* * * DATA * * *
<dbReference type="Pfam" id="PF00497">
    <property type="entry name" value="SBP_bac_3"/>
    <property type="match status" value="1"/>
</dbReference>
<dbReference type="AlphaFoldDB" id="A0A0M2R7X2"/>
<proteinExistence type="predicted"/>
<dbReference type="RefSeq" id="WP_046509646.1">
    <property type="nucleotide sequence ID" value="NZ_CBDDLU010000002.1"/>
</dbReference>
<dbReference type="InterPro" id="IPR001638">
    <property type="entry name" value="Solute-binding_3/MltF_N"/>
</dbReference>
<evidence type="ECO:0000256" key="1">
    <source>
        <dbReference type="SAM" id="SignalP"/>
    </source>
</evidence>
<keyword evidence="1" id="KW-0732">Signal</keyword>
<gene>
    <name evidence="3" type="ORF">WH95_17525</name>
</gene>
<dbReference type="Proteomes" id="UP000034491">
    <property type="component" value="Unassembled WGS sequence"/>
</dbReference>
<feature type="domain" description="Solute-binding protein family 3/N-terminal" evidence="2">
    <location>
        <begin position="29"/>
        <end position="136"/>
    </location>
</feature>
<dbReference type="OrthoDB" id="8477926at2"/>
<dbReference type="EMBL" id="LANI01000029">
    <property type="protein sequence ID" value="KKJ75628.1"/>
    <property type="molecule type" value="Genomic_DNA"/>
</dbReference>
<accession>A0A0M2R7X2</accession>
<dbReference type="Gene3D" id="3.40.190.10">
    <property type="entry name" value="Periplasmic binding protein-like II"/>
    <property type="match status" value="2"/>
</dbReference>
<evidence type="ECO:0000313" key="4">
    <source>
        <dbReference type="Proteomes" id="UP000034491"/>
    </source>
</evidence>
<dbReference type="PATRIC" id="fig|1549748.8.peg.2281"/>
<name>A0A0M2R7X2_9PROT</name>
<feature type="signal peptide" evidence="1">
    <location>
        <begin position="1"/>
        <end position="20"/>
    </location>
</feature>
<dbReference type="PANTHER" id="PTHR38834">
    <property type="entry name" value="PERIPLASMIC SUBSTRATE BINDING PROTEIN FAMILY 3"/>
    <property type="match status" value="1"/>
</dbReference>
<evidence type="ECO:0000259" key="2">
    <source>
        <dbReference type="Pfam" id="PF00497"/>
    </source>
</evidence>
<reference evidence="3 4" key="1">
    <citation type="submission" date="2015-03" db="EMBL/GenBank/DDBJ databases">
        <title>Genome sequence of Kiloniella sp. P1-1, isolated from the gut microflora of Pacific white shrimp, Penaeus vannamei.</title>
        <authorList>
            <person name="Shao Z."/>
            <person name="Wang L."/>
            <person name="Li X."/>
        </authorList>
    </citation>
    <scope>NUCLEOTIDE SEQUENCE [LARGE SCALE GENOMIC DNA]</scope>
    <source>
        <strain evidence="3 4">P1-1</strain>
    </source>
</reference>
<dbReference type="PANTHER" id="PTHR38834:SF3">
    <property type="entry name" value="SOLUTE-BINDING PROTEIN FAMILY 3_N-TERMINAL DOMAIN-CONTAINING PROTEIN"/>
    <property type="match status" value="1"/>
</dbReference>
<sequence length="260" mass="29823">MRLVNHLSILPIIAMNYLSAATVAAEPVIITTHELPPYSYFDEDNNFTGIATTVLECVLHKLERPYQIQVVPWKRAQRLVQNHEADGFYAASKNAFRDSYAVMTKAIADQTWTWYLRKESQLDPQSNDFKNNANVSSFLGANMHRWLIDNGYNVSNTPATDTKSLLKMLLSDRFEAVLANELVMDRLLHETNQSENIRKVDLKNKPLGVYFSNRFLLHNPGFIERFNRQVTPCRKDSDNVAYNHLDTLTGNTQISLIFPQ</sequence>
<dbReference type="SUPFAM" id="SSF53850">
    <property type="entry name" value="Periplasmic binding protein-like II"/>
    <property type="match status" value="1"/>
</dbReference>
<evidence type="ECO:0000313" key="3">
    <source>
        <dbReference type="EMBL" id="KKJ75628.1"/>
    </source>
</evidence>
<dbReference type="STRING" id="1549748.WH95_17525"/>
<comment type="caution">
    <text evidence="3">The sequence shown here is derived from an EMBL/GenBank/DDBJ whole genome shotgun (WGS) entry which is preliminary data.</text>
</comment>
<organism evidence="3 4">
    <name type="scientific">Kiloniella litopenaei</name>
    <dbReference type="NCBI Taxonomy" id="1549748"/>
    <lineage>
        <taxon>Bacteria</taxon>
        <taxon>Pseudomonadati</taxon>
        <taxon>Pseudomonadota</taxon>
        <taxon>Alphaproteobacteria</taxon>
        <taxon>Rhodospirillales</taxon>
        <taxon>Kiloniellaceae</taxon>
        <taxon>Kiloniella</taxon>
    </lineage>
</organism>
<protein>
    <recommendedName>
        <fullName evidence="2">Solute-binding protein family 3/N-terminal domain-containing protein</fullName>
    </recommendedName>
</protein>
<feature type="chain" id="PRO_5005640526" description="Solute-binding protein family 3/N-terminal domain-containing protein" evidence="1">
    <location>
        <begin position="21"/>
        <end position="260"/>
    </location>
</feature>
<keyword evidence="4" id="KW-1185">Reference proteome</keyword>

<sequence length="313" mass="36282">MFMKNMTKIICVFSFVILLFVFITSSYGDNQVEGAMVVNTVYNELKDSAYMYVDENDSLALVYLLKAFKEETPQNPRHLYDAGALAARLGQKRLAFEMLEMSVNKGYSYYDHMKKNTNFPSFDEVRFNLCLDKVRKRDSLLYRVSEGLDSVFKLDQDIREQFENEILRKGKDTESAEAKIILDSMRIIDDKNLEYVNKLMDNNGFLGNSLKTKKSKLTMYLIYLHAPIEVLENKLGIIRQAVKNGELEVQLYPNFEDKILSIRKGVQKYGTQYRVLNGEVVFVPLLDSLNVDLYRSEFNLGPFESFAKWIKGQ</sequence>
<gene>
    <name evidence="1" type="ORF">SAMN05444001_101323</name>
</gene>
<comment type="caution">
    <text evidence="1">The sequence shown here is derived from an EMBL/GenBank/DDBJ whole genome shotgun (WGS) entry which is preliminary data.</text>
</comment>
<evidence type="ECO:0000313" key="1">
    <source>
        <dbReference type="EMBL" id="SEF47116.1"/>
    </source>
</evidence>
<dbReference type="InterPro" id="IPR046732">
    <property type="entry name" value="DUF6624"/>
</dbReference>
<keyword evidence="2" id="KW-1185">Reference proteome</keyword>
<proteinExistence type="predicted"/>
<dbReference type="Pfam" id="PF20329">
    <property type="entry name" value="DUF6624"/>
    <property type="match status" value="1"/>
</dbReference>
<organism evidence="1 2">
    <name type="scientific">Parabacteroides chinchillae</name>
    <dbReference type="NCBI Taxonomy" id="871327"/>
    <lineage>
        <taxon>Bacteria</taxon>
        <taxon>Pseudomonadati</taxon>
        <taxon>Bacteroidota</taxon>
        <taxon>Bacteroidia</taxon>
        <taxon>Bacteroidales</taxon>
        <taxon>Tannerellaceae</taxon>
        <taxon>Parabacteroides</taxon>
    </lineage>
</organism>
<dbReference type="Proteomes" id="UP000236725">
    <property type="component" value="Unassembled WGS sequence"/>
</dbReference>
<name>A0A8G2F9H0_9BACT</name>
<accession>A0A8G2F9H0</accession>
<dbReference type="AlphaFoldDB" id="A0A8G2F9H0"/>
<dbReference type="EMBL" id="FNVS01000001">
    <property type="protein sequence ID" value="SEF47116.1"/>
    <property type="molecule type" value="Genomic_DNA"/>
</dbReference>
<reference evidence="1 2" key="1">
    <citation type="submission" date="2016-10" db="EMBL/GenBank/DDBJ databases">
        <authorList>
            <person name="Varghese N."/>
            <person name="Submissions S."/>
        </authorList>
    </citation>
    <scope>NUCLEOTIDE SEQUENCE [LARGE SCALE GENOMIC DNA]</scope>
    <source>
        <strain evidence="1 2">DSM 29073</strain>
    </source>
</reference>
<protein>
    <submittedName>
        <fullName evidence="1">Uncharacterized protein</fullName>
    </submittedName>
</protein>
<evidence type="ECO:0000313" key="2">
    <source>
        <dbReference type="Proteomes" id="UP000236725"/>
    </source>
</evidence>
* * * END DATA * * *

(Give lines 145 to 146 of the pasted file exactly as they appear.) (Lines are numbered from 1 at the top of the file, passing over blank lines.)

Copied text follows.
        <taxon>Bacteria</taxon>
        <taxon>Pseudomonadati</taxon>